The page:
The guard let us in and closed the gate behind us. “We’re here almost every summer for the fencing tournament,” Vurian said, “and the town guards compete too, but Merain, er, isn’t very good. Rovin and I have both beaten him twice now, and we were only eight the first time!”
Turenay was larger than Tilis, much smaller than Valdis, and probably a bit smaller than Lenay, but it felt so much nicer than Lenay! Some houses were built of stone, some of wood, some half-timbered like many houses at home in Little Valdyas, and I felt at home immediately. Nobody seemed to think it strange that five young people with twelve horses and mules were going through the town.
After a while we got to a house with a large courtyard where everybody knew Vurian and Rovin, so it must be Grandfather Vurian’s house! There were people to take the animals, people to take the baggage, and two old men and two old women who came and hugged Vurian and Rovin. The old men were both his grandfathers, Grandfather Radan had come too! And the old women were Grandmother Rava who is the head of the Guild school, and Grandfather Radan’s wife Halla. (He’s the king’s widowed father, and he’s now the sheriff of Turenay, and he married a widow who is an apothecary and they live next to her shop.)
I think the boys were very daunted by the old women! But I liked them, Grandmother Rava is strong and Grandmother Halla is very friendly. And both the grandfathers are nice, too.
In this house there was a room that was just a bathroom, not a scullery that happened to have tubs in it! We all got hot baths, and one of the women taking care of us gave me oil for my hair, and we could borrow clothes to wear while our own clothes got washed.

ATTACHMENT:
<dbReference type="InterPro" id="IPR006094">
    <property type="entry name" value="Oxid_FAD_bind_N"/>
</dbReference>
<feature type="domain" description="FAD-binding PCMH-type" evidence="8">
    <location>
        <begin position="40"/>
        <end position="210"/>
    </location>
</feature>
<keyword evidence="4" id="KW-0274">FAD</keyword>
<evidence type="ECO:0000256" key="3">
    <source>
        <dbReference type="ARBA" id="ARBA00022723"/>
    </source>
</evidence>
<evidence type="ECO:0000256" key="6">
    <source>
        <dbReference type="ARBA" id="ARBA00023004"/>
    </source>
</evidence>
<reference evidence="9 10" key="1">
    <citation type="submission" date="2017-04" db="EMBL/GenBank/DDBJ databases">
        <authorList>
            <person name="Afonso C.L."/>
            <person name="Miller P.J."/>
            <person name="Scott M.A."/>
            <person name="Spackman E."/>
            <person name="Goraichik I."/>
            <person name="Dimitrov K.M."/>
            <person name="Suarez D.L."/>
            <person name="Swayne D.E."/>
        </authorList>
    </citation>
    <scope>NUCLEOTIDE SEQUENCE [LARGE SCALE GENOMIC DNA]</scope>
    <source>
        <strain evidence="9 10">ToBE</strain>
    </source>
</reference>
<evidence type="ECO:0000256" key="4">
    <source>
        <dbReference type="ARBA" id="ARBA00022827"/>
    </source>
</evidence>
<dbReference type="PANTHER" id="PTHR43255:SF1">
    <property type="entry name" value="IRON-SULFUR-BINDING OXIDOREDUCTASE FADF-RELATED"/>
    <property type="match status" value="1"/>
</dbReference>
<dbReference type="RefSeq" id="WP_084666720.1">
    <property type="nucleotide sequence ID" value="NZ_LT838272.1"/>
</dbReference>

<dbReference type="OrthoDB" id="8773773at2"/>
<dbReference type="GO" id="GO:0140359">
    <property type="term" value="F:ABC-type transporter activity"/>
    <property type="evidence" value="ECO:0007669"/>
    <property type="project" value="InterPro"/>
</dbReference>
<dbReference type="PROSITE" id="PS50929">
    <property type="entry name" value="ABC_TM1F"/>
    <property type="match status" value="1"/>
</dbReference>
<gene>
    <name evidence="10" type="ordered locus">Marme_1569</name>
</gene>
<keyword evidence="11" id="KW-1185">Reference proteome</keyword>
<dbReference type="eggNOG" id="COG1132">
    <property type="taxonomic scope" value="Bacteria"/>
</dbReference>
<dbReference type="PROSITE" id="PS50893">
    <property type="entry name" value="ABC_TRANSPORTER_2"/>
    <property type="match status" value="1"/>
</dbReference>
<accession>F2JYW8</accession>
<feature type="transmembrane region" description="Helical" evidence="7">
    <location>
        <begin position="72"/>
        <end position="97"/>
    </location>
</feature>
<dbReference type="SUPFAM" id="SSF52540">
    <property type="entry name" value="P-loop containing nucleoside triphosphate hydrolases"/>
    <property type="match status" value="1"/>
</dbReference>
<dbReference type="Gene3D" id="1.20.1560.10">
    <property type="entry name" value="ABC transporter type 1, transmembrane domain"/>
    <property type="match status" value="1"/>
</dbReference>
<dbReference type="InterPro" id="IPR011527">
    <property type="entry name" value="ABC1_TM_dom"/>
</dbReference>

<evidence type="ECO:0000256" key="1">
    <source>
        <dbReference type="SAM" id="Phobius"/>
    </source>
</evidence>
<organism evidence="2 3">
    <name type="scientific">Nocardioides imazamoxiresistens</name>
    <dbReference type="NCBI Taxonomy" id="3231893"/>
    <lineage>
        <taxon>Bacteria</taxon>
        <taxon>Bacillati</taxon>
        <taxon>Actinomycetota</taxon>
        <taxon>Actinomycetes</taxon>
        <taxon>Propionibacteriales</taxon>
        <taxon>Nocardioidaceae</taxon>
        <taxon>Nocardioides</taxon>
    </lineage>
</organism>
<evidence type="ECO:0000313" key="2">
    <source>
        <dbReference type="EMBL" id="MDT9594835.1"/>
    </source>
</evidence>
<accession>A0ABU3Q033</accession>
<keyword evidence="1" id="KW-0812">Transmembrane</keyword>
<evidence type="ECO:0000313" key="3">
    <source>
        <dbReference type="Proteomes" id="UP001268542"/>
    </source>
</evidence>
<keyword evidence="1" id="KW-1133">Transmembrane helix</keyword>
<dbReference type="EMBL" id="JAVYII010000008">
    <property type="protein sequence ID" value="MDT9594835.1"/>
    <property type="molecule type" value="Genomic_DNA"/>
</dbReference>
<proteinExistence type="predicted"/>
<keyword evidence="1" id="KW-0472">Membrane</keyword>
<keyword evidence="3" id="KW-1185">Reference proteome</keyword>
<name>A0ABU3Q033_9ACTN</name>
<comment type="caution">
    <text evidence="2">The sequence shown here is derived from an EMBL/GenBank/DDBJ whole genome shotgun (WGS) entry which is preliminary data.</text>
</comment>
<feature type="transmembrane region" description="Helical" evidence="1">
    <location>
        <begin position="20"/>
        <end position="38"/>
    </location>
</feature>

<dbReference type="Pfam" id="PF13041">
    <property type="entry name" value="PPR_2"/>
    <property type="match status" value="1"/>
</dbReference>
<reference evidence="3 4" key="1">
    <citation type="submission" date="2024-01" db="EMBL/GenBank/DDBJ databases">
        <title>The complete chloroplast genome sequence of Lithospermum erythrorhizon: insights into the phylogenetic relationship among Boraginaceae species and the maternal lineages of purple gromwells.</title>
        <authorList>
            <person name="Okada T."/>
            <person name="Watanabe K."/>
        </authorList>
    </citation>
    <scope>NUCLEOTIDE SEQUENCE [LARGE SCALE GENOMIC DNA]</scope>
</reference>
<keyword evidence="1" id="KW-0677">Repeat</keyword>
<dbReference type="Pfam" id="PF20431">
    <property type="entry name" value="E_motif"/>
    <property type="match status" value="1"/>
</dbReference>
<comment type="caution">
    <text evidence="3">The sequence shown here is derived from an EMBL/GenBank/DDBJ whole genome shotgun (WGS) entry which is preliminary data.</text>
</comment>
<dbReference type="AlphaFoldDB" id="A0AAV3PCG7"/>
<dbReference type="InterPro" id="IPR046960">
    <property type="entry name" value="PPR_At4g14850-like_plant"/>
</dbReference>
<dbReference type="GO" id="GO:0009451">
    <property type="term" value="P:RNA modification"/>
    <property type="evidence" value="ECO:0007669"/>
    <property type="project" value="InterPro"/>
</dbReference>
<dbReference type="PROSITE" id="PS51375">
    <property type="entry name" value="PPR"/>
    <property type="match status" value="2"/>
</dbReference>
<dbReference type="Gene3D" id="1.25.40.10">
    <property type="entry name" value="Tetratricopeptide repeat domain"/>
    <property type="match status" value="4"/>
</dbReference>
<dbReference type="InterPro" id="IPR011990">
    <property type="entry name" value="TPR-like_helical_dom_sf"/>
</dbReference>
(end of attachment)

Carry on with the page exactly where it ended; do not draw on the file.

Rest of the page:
Then we sat at the dinner table with the family and all the other people, and Grandfather Vurian wanted to know everything we’d experienced on our journey and he listened to all of us! Then one of us (it might even have been me) said that Riei was good at lockpicking, and that got Grandfather Vurian all interested and he went away with her and we didn’t see either of them for the rest of the evening, even when we went to bed.
In the morning Riei was in the bed with me and Jerna, and when she woke up she was very cheerful. “I knew a lot of things he didn’t know!” she said. “We broke into four or five houses, but we didn’t take anything, we even left stuff there!”
Jerna wanted to go to the school at once, to enroll and get a place in the dormitory, so we planned not to go to the school until later (even though Vurian wanted to enroll as well) so we wouldn’t be in her way. “I know!” Vurian said, “I’ll take you to Master Mernath. You’ll like that!” (And he meant me, very specifically, by ‘you’.) “He used to be in the Guild of the Nameless but he got better.”
“Hey,” I said to Jerna, “you were nice to travel with. Thank you.”
“Better than you expected, right?” she said, and that made me blush and nod a bit awkwardly. She hugged me and Riei, and the boys as well.